Une nouvelle fenêtre sur les fonctions cognitives des nourrissons.
MetadataAfficher la notice complète
The understanding of the functional organisation of cerebral structures underlying receptive and expressive musical processes is confronted with a large variety of difficulties inherent in the artistic and subjective nature of the musical experience. Yet, clarifying the relationships between music and the brain is a legitimate goal of scientific research. One approach toward this goal is the study of musicians, such as Maurice Ravel, who suffered brain damage, and an analysis of their deficits make it possible to uncover some characteristics of these relationships, to identify the essential questions raised by these deficits, and to suggest some hypotheses about the neurofunctional anatomy of musical abilities. New developments in brain imaging such as positron emission tomography and magnetic resonance allow these hypotheses to be subjected to empirical verification. Results from such investigation indicate that the realization of musical abilities such as sight-reading and piano performance relies on a distributed neuronal network that encompasses the four cerebral lobes and the cerebellum, and it involves cerebral structures which are adjacent to, but distinct from, those underlying the realization of corresponding cognitive operations in the verbal domain.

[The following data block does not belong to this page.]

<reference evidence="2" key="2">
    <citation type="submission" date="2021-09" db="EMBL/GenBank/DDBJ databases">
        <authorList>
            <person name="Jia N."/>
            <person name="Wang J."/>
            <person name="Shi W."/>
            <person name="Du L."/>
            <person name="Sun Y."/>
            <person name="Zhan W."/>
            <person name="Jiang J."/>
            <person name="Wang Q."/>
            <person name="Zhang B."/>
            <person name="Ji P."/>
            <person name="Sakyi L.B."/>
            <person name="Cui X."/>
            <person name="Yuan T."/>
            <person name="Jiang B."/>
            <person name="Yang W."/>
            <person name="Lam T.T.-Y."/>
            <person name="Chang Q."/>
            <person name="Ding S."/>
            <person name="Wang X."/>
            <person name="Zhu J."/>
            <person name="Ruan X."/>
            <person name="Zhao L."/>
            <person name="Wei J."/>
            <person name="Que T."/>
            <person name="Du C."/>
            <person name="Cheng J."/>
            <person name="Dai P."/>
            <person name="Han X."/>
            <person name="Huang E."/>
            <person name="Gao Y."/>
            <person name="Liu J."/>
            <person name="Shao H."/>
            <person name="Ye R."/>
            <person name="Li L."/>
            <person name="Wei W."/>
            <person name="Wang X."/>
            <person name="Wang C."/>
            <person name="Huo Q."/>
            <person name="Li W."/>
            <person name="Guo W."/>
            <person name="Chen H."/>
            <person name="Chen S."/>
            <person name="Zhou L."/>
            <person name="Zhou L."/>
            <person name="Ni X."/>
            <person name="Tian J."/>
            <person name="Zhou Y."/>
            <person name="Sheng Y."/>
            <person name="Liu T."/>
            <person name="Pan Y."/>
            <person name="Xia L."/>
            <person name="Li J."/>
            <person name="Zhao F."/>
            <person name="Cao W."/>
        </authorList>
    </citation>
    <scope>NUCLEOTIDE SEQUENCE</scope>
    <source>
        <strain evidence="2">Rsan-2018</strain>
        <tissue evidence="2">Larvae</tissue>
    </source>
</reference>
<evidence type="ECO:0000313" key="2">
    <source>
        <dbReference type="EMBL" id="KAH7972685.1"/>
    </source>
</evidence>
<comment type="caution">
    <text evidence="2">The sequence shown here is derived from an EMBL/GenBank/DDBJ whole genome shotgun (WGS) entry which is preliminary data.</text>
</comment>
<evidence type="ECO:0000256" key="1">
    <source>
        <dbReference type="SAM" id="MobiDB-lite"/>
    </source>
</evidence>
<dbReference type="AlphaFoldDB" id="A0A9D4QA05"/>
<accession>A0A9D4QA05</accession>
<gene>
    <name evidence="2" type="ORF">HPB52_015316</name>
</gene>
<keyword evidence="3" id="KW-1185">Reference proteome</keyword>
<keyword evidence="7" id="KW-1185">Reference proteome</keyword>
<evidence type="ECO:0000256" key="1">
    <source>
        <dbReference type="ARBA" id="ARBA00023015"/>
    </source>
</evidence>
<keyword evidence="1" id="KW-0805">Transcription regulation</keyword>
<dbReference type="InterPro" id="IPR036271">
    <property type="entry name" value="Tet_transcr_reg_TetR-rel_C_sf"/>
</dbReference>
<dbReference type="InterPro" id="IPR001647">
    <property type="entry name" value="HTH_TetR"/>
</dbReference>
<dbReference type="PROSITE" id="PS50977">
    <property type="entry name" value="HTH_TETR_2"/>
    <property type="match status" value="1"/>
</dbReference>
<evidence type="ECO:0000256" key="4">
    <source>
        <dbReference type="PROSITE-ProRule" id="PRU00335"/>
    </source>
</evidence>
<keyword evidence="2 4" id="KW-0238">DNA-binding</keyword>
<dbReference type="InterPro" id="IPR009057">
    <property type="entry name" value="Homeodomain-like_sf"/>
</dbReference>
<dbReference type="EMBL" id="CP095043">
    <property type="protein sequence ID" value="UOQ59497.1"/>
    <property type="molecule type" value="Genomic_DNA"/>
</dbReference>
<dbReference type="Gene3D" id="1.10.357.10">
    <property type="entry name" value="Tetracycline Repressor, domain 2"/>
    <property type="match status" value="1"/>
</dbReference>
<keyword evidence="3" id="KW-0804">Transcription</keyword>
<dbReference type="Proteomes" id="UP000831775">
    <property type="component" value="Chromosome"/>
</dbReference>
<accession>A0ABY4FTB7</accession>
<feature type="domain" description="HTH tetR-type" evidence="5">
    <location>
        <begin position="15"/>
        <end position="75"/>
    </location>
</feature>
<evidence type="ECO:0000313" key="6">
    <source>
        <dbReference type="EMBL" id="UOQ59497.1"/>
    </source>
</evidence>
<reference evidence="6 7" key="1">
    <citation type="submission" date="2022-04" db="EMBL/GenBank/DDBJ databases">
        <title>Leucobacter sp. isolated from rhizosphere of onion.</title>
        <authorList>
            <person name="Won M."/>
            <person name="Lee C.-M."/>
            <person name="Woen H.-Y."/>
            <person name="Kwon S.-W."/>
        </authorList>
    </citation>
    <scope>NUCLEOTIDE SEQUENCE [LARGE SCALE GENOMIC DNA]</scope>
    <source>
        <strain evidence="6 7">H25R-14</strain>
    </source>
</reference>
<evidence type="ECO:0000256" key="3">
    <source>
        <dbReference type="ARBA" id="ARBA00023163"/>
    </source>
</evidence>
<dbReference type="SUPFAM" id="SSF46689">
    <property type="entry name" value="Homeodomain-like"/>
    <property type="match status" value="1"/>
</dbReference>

Pour citer ce document
Dehaene-Lambertz, G, Une nouvelle fenêtre sur les fonctions cognitives des nourrissons., Med Sci (Paris), 1994, Vol. 10, N° 12; p.1328